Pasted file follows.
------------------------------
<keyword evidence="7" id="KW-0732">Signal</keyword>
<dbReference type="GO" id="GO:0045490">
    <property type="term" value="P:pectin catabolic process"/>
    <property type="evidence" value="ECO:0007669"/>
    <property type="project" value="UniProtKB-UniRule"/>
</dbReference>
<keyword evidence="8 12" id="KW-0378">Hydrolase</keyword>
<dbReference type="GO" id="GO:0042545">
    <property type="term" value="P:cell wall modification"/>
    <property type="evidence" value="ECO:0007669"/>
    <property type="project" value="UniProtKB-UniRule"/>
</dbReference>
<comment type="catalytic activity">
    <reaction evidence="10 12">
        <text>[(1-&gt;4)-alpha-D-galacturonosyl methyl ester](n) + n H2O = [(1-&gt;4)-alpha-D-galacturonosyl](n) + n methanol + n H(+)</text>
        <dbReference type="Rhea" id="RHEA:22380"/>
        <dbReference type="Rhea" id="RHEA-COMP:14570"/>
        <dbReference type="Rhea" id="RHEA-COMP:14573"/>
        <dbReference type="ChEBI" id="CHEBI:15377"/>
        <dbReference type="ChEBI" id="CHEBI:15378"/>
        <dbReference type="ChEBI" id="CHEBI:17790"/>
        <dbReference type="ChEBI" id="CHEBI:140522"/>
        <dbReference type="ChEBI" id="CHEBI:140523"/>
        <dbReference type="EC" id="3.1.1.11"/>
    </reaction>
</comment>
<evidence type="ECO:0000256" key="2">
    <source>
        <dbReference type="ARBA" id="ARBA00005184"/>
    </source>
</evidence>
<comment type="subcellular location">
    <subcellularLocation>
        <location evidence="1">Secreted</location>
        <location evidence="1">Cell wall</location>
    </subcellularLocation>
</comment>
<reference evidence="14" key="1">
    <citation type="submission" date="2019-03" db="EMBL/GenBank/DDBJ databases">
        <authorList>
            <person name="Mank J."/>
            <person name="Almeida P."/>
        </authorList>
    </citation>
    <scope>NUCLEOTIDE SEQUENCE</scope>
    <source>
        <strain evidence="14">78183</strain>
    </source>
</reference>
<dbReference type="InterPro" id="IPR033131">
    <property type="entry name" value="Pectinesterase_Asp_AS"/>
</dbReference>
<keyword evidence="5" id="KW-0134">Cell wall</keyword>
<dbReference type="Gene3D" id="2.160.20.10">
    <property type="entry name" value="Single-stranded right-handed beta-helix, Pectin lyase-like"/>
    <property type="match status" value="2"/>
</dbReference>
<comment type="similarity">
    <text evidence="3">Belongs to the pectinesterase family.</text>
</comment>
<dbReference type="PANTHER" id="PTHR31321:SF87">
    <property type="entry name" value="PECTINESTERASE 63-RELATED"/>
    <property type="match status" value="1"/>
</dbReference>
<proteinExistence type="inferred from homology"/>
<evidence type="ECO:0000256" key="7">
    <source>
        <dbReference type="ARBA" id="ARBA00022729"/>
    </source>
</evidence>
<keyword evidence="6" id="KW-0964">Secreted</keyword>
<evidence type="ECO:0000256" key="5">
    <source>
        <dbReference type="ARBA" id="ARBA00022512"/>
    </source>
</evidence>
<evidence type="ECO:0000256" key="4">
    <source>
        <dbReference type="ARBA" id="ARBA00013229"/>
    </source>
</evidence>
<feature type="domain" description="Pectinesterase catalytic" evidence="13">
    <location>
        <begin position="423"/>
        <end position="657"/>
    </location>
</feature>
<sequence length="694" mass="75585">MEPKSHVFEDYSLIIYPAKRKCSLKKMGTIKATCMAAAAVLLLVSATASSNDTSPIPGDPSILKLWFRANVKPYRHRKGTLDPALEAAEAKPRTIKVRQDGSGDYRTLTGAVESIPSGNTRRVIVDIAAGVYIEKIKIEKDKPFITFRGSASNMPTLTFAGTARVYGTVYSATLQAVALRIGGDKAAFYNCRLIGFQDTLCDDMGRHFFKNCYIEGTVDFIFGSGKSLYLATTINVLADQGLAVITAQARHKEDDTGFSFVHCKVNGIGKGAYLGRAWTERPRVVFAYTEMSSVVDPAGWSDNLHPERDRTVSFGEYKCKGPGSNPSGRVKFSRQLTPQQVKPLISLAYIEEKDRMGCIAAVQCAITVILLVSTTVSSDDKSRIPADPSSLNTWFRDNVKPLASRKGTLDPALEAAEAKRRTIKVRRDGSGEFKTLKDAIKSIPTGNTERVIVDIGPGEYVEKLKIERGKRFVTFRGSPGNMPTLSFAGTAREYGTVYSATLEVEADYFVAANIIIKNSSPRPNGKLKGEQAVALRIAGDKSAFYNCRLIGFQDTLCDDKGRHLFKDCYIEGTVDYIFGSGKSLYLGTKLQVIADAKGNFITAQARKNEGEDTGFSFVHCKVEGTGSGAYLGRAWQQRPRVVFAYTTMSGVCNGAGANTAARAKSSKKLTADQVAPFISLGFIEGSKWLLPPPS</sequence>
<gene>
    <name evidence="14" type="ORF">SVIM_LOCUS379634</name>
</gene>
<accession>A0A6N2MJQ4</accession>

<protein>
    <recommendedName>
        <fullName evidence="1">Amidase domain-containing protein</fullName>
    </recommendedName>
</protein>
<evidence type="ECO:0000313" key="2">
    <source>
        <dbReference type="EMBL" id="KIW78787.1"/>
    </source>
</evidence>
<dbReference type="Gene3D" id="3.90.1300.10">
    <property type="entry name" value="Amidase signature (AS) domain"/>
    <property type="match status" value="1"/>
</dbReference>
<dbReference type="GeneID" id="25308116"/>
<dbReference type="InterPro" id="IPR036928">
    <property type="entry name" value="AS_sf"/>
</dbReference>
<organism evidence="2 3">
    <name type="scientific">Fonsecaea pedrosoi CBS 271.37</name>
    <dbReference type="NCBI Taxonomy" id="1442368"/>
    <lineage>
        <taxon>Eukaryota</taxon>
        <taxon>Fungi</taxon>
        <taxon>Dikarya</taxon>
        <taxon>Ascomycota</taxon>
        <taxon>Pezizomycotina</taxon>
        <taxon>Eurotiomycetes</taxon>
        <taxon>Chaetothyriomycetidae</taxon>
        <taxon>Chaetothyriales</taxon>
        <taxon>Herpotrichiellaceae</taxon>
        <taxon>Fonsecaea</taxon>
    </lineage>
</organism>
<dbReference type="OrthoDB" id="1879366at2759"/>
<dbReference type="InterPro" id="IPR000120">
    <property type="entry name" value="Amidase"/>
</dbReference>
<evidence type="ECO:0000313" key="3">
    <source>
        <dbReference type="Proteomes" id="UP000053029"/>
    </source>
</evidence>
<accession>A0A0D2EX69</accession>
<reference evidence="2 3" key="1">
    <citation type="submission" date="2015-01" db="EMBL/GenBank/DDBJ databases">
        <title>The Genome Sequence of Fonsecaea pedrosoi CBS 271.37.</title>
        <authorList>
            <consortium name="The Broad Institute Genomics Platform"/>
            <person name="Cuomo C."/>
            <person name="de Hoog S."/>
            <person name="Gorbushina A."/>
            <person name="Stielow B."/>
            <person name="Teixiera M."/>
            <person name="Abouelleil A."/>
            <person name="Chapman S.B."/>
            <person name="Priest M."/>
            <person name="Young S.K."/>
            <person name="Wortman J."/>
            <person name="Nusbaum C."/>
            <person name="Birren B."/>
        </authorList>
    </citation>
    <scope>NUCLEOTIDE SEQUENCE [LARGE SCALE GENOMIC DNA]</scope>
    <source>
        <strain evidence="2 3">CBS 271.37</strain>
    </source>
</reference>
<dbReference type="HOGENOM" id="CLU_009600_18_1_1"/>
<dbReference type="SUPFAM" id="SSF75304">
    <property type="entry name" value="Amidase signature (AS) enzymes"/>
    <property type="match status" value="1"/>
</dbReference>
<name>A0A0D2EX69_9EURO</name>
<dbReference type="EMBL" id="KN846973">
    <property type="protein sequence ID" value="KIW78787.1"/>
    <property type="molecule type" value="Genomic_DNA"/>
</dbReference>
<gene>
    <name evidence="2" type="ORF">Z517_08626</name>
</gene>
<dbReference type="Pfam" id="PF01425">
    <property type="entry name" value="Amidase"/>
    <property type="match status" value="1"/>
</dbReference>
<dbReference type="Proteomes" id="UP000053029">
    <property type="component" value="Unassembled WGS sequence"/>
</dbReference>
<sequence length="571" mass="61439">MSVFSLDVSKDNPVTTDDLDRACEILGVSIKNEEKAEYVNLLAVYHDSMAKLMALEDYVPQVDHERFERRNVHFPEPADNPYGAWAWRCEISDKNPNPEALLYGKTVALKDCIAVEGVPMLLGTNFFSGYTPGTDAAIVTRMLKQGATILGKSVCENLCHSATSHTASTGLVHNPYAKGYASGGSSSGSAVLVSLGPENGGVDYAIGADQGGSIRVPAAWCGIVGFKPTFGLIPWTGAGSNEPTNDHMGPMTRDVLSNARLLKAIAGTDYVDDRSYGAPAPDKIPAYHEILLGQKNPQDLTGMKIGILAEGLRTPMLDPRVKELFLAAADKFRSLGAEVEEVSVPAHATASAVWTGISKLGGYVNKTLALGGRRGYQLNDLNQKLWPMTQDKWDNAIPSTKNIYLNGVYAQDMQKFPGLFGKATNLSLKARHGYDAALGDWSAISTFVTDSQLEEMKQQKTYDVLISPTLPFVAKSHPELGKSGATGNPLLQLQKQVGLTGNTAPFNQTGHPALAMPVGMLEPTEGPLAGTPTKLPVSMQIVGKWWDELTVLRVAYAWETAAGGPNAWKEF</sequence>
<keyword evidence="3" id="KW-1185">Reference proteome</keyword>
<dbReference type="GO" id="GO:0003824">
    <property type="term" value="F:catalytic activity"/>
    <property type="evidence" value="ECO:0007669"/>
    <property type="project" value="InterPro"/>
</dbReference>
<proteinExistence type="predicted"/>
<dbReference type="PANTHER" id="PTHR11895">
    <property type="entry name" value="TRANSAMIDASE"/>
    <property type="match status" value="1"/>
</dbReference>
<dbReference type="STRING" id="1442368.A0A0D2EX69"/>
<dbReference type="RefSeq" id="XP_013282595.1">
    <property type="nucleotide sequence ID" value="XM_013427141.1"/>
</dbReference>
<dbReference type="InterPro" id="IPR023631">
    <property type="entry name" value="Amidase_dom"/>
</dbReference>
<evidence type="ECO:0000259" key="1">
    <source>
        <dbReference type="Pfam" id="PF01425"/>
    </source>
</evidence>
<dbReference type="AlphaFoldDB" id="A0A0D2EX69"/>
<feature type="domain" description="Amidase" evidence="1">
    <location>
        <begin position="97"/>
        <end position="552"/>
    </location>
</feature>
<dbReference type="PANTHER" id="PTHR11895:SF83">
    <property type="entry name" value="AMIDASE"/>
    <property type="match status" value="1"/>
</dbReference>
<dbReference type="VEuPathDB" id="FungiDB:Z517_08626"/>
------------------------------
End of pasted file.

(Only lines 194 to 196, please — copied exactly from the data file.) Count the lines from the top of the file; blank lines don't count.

<dbReference type="RefSeq" id="XP_013282595.1">
    <property type="nucleotide sequence ID" value="XM_013427141.1"/>
</dbReference>